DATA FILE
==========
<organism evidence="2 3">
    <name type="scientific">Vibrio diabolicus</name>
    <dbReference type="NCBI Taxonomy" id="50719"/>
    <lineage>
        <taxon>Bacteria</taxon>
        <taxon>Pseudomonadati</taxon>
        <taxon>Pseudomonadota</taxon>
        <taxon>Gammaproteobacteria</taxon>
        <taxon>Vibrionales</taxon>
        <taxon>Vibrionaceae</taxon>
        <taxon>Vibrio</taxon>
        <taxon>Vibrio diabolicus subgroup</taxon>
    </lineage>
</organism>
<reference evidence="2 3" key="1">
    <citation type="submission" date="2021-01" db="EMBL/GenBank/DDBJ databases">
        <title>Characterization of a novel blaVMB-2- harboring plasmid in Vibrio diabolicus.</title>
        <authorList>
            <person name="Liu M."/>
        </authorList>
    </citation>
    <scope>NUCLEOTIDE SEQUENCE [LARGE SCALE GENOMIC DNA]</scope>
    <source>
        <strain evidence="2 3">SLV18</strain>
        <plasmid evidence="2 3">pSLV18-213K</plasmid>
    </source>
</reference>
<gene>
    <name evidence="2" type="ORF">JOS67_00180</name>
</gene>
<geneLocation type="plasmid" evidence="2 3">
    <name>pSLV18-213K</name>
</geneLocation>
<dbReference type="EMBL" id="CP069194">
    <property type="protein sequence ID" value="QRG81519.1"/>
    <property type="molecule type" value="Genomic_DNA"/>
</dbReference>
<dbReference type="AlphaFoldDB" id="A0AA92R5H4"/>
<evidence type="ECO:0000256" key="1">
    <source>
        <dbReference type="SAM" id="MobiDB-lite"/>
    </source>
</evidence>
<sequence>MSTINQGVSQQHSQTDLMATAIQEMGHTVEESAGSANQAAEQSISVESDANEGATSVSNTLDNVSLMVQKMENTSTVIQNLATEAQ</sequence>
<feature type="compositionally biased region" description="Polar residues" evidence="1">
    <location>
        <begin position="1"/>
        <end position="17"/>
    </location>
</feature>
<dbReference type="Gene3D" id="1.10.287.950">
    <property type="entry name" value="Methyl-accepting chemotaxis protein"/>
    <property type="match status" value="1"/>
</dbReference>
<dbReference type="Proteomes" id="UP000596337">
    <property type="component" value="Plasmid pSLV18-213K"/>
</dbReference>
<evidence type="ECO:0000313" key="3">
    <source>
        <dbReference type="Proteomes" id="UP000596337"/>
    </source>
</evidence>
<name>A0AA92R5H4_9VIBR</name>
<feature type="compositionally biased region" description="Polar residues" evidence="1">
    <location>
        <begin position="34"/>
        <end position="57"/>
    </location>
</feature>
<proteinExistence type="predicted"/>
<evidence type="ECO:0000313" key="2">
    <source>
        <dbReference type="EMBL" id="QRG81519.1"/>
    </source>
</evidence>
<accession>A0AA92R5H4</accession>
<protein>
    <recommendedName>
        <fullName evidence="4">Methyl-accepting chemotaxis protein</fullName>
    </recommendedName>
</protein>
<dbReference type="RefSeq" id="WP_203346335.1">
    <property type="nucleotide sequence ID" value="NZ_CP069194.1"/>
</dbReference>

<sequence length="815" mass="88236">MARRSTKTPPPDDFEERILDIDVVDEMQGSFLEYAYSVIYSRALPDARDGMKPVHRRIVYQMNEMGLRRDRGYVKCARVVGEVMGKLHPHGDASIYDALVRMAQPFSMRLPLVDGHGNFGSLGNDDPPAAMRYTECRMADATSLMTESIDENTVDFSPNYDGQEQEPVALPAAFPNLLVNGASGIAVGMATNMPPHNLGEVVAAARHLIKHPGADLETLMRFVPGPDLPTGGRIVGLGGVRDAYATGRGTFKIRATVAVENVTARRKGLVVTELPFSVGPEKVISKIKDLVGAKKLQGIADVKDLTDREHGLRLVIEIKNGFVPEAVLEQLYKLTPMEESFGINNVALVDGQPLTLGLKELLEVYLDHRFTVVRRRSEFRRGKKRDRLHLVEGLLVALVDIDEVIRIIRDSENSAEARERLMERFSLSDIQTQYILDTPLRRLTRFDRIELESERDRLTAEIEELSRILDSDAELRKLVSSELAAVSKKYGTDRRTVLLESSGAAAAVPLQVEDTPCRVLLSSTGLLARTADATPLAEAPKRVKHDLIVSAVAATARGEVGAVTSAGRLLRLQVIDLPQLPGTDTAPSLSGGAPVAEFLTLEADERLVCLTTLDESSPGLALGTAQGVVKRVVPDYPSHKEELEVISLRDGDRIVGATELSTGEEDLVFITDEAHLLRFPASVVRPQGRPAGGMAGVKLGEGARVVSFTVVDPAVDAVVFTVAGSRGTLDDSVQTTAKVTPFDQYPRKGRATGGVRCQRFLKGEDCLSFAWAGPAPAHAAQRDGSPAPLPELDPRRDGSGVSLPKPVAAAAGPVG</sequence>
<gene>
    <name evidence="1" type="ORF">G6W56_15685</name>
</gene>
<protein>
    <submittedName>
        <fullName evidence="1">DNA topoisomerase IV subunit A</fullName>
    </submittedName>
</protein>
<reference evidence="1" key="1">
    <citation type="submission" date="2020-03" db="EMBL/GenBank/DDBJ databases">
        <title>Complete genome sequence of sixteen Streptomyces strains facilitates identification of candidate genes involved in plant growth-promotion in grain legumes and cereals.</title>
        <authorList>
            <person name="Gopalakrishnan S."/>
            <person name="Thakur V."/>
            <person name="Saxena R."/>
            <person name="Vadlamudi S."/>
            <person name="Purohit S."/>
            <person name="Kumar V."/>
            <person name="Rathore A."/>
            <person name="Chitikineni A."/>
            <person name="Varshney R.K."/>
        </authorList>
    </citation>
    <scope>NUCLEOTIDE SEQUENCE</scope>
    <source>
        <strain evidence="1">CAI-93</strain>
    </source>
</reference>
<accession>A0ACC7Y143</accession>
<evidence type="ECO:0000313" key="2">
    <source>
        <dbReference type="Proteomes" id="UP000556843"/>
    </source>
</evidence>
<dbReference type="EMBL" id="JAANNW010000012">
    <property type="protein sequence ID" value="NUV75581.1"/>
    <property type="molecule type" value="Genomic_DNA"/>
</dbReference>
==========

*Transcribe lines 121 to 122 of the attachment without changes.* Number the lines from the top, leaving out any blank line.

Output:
    <property type="protein sequence ID" value="NUV75581.1"/>
    <property type="molecule type" value="Genomic_DNA"/>